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Proceedings Paper

Grasping microscopic objects by multiple tools actuated by optical tweezers
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Paper Abstract

Optical tweezers is a promising manipulation tool for objects in the range of micrometers to nanometers. Although there are many reported works on manipulating objects made of different materials and objects of irregular shapes, it is more suitable for non-opaque materials and objects that are symmetrical. Furthermore, there are potential damages on the objects arising from immense heat that is produced by the laser beam. These problems can be alleviated by trapping objects (micro-handles) and using them collectively as a gripper to indirectly hold and manipulate a target object. Holding denotes equilibrium of forces exerted by the tools on a target object. However, there still is a problem with this approach. When the trapping volume is larger than the size of a tool, target objects get pulled towards the center of the trapping volume. This breaks the force equilibrium and gripping thus fails. In this paper, we report a new design of tools that can overcome this problem. The tool is a slender object with one end acting as a probe while the other end is spherical so that trapping is easy. The length of the tool is designed to be larger than the radius of the trapping volume. Thus the target object is never pulled towards the trapping center. A group of multiple identical tools will surround and push a target object at the probe tips resulting in a stable grasp.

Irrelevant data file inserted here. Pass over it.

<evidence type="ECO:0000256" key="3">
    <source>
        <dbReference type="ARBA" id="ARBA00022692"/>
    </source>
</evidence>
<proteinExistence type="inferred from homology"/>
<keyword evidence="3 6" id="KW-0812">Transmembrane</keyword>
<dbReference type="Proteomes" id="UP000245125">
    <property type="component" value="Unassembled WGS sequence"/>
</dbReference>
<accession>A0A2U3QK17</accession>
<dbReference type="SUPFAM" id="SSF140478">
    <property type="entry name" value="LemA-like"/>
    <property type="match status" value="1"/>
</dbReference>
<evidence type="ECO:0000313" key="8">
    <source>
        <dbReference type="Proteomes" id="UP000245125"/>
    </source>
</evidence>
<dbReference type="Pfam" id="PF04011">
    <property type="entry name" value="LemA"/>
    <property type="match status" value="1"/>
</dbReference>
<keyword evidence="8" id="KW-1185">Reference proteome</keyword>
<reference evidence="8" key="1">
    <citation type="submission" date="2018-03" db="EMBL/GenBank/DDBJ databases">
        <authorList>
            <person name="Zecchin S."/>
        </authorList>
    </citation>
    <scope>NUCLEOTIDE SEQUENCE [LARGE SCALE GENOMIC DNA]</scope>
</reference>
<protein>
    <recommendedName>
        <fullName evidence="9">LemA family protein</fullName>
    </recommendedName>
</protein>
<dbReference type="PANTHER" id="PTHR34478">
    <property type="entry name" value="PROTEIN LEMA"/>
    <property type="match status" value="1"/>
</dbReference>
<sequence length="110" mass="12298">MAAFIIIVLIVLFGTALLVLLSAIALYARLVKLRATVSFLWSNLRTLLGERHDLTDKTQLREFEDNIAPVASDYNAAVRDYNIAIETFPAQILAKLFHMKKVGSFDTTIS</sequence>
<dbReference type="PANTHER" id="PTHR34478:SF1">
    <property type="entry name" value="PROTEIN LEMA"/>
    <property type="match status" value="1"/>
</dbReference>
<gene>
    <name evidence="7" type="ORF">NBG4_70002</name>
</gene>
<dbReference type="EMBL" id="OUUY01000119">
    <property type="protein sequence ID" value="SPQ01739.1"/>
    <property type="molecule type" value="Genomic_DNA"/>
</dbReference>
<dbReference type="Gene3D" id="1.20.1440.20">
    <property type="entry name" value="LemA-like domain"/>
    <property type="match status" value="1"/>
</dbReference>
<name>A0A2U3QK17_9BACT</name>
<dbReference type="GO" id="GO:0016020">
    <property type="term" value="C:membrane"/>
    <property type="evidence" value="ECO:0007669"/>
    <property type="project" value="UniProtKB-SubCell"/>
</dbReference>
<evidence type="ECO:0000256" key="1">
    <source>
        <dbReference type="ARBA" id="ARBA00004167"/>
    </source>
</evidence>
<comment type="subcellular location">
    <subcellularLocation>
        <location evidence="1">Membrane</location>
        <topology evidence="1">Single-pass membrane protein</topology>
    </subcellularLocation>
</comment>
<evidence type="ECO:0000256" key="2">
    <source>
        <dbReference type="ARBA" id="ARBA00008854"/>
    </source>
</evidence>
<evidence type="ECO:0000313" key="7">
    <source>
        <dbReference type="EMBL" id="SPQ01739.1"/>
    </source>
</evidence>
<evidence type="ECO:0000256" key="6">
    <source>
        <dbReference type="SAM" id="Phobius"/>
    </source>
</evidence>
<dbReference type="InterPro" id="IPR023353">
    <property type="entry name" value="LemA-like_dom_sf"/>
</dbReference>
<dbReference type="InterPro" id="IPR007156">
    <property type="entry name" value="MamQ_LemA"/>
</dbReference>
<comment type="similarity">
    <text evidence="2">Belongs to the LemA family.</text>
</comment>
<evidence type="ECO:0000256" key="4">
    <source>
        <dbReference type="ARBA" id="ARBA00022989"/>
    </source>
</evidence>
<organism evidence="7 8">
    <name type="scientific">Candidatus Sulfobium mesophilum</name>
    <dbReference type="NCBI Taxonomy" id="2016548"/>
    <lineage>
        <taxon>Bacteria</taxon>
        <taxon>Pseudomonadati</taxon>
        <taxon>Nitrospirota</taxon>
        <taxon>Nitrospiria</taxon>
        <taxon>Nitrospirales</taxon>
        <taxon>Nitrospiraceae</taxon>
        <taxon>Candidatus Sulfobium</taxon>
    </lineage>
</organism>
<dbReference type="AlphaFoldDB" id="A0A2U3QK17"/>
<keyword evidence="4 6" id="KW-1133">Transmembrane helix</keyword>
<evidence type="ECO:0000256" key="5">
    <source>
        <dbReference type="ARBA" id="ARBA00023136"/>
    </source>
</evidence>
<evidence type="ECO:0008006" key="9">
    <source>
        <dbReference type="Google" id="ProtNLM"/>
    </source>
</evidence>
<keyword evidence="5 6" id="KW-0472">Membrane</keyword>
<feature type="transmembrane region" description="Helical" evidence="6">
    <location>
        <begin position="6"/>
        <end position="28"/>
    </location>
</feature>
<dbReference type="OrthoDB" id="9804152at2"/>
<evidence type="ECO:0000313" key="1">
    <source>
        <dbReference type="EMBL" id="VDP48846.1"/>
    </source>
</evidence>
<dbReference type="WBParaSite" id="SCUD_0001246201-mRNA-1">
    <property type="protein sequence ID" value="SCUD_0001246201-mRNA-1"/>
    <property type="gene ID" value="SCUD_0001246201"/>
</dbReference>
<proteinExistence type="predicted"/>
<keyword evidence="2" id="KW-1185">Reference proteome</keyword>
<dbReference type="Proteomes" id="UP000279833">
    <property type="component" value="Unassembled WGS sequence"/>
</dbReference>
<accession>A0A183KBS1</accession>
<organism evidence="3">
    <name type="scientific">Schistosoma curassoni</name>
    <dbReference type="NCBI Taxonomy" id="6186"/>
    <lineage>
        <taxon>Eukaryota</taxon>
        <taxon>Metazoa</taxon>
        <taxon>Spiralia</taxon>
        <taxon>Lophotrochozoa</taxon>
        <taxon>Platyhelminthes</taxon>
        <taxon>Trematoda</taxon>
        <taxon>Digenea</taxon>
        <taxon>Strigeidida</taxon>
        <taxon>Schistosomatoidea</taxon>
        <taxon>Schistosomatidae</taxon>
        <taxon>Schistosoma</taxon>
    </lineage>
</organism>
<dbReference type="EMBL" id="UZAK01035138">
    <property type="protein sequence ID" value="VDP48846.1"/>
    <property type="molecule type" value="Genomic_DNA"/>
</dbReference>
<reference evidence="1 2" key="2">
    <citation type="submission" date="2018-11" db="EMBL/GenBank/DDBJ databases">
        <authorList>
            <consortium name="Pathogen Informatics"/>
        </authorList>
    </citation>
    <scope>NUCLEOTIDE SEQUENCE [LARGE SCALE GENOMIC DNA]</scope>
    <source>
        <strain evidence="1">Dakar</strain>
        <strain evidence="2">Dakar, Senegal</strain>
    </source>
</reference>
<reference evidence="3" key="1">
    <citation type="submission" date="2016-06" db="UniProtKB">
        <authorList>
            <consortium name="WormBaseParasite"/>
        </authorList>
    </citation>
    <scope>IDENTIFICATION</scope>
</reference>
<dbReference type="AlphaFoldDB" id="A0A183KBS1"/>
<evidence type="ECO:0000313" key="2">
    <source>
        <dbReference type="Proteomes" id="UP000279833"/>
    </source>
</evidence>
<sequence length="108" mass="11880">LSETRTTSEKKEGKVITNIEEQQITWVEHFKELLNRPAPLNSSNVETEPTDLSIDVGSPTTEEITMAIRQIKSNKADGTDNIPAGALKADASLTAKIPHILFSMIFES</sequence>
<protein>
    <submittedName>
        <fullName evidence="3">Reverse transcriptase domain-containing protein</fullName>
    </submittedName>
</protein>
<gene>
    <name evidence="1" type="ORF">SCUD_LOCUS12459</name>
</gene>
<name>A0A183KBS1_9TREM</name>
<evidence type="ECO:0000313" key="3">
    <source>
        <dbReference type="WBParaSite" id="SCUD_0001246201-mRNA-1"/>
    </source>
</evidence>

Paper Details

Date Published: 11 September 2006
PDF: 10 pages
Proc. SPIE 6326, Optical Trapping and Optical Micromanipulation III, 63260Y (11 September 2006); doi: 10.1117/12.678762
Show Author Affiliations
Seung-Yong Sung, Gwangju Institute of Science and Technology (South Korea)
In-Yong Park, Gwangju Institute of Science and Technology (South Korea)
Jong-Hyun Lee, Gwangju Institute of Science and Technology (South Korea)
Yong-Gu Lee, Gwangju Institute of Science and Technology (South Korea)

Published in SPIE Proceedings Vol. 6326:
Optical Trapping and Optical Micromanipulation III
Kishan Dholakia; Gabriel C. Spalding, Editor(s)

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